If your car has developed a fault, or for consumer advice, turn to Honest John by emailing [email protected]
I purchased my Mercedes C200 new in March 2016 and have recently been aware of petrol fumes, mostly inside the cabin on starting. The car had its last service with Mercedes in March, just before the warranty expired. I rang the dealership in April to report the smell and was told there would be a diagnostic fee of £165. I did not book it in but instead took the car to our local garage, which conducted a check for £33 but could find no problem. What could be causing the fumes? GW
It’s a well-known fault with the W205 C-class. The cause is a blocked carbon filter in the fuel tank breathing system. Because your car is only just out of warranty and because the dealership should already know the cause, they should fix it free of charge without any diagnosis fee.
Malice, a forecourt
You have historically cautioned about car dealers who appear to be legitimate, but in fact have no assets to their name. Is there is a way to detect and avoid such operators? TS
Gut feeling is the most reliable method. If you see a car for sale at the side of the road, run a mile. If the guy is dealing from home, ask for proof that he owns the home (or owns most of it on a mortgage). A franchised dealership should mostly be OK, but if it is owned by a limited company, make a check at Companies House.
My daughter turns 17 in October. Should she learn to drive in a car with an automatic gearbox (given that most cars these days are automatic), or is it still worth the hassle of learning to drive a manual? Also, we live in London and would like to buy a second car that she can drive when she passes her test. What do you think? EH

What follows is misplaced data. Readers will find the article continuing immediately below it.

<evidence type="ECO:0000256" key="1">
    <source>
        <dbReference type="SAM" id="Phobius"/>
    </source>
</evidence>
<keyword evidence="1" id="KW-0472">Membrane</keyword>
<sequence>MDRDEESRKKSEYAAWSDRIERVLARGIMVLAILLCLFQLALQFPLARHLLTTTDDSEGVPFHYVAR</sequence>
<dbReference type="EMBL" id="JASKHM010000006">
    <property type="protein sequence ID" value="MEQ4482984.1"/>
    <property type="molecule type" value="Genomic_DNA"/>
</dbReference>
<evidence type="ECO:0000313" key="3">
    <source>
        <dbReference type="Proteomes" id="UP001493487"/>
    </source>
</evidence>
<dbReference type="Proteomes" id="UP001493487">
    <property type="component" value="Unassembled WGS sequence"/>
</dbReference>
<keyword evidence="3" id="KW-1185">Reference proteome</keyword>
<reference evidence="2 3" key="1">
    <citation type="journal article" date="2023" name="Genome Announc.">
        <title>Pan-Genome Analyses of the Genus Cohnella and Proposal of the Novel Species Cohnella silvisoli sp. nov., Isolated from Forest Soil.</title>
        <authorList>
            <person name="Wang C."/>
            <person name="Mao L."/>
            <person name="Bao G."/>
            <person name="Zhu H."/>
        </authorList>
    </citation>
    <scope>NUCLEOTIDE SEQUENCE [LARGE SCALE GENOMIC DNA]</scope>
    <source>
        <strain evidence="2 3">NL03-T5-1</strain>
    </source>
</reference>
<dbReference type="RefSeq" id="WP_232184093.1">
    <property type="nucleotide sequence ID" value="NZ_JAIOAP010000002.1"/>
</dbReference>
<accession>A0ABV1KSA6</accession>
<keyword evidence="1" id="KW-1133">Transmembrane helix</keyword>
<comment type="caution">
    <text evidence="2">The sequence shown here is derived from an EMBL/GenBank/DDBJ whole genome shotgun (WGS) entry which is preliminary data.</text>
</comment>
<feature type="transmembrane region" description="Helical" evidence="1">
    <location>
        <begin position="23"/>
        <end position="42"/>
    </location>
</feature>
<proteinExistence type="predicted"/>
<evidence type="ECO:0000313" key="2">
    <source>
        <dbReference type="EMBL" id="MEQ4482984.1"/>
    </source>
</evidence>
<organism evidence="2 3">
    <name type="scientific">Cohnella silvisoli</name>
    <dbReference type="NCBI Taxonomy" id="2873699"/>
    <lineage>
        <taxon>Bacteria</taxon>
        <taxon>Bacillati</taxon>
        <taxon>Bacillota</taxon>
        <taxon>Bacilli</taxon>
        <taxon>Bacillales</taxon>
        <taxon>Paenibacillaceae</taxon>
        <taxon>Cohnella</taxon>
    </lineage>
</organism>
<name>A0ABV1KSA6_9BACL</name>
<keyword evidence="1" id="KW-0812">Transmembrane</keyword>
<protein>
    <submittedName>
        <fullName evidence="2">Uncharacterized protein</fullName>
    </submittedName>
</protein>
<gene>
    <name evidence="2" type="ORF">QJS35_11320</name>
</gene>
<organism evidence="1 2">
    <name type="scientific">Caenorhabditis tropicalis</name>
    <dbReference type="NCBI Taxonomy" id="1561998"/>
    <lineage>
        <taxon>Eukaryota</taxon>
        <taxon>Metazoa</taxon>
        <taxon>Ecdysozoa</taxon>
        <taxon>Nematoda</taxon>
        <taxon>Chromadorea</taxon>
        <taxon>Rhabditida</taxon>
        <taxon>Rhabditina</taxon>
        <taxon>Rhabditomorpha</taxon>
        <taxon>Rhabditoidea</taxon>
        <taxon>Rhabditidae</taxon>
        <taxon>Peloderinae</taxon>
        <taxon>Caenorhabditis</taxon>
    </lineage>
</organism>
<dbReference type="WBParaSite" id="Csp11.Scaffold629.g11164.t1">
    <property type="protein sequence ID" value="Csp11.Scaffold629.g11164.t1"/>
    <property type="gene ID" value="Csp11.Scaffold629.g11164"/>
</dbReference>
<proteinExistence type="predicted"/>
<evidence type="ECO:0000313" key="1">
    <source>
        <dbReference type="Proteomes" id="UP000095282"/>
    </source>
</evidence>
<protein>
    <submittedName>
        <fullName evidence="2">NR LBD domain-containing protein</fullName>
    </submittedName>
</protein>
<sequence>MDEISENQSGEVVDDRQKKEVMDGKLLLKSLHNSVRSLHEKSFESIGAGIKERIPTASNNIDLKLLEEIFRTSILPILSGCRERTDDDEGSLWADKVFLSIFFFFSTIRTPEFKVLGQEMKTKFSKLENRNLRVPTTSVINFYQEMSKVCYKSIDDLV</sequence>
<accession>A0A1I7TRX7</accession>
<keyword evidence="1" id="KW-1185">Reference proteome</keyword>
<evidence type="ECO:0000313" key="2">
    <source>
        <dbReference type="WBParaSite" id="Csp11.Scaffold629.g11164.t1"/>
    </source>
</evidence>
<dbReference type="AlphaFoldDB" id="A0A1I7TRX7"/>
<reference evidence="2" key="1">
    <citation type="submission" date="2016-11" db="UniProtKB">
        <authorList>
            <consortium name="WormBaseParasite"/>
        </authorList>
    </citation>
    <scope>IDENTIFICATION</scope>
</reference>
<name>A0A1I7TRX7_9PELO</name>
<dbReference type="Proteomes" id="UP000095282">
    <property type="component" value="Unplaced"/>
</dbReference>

In 10 years, 80 per cent of all new cars will have automatic gearboxes. If she learns in a manual, however, she at least learns skills and a degree of mechanical sympathy. I’d go for the latest Kia Picanto 1.0 (which is manual) and, without being powerful, is fun to drive.
Down to a T
I am just over 5ft tall and recently moved to the countryside. I need a petrol vehicle, preferably used, with a high seating position to help me see over hedgerows – it can be scary encountering strange agricultural machinery and assorted farm animals. What should I consider? AG
Go for the new, short and tall VW T-Cross, all versions of which have height-adjustable driver and front passenger seats. At least one reader has reported a supply problem with 1.0 TSI 95 DSG versions.
Cat might be dog
I have a Jaguar XJ8, which is in great condition and I enjoy driving it immensely. My everyday car is a trusted Rover 75 Tourer Connoisseur SE diesel auto. It never fails and has just clocked 123,000 miles. I’m minded to get rid of both and get a very good used X-Type estate. Does this make sense and, if so, which model should I go for? MSP
Not really. The Rover already enjoys some “classic” status. While the X-type 4WD 3.0 V6 is a good car, the drivetrain could be wearing and it’s not as retro as the Rover. I wouldn’t bother with the 2WD X-type diesel, especially a later one with a DPF.
I have a 2013 BMW 520d M-Sport Touring, with 77,000 miles. I had always assumed that BMW diesel engines had chain-driven cams. I know that my previous 530d certainly had, but a friend told me that the 2.0-litre unit has a belt-driven cam, which requires changing at 100,000 miles. Is this the case? SL
No, but the N47 engine in your car has the timing chain at the rear of the block and is prone to tensioner and timing chain wear, so careful checking and replacement is advised.
Which ordinary cars (not Mercedes, Jaguar etc) are available with proper torque converter automatic gearboxes? JW
All new Suzukis except the Celario, all new Peugeots and Citroëns except the 108 and C1, all Mazdas, new Ford Fiesta, new Focus, S-Max, Galaxy and Mondeo petrol models from 2015, most Vauxhalls except Corsa Easytronic.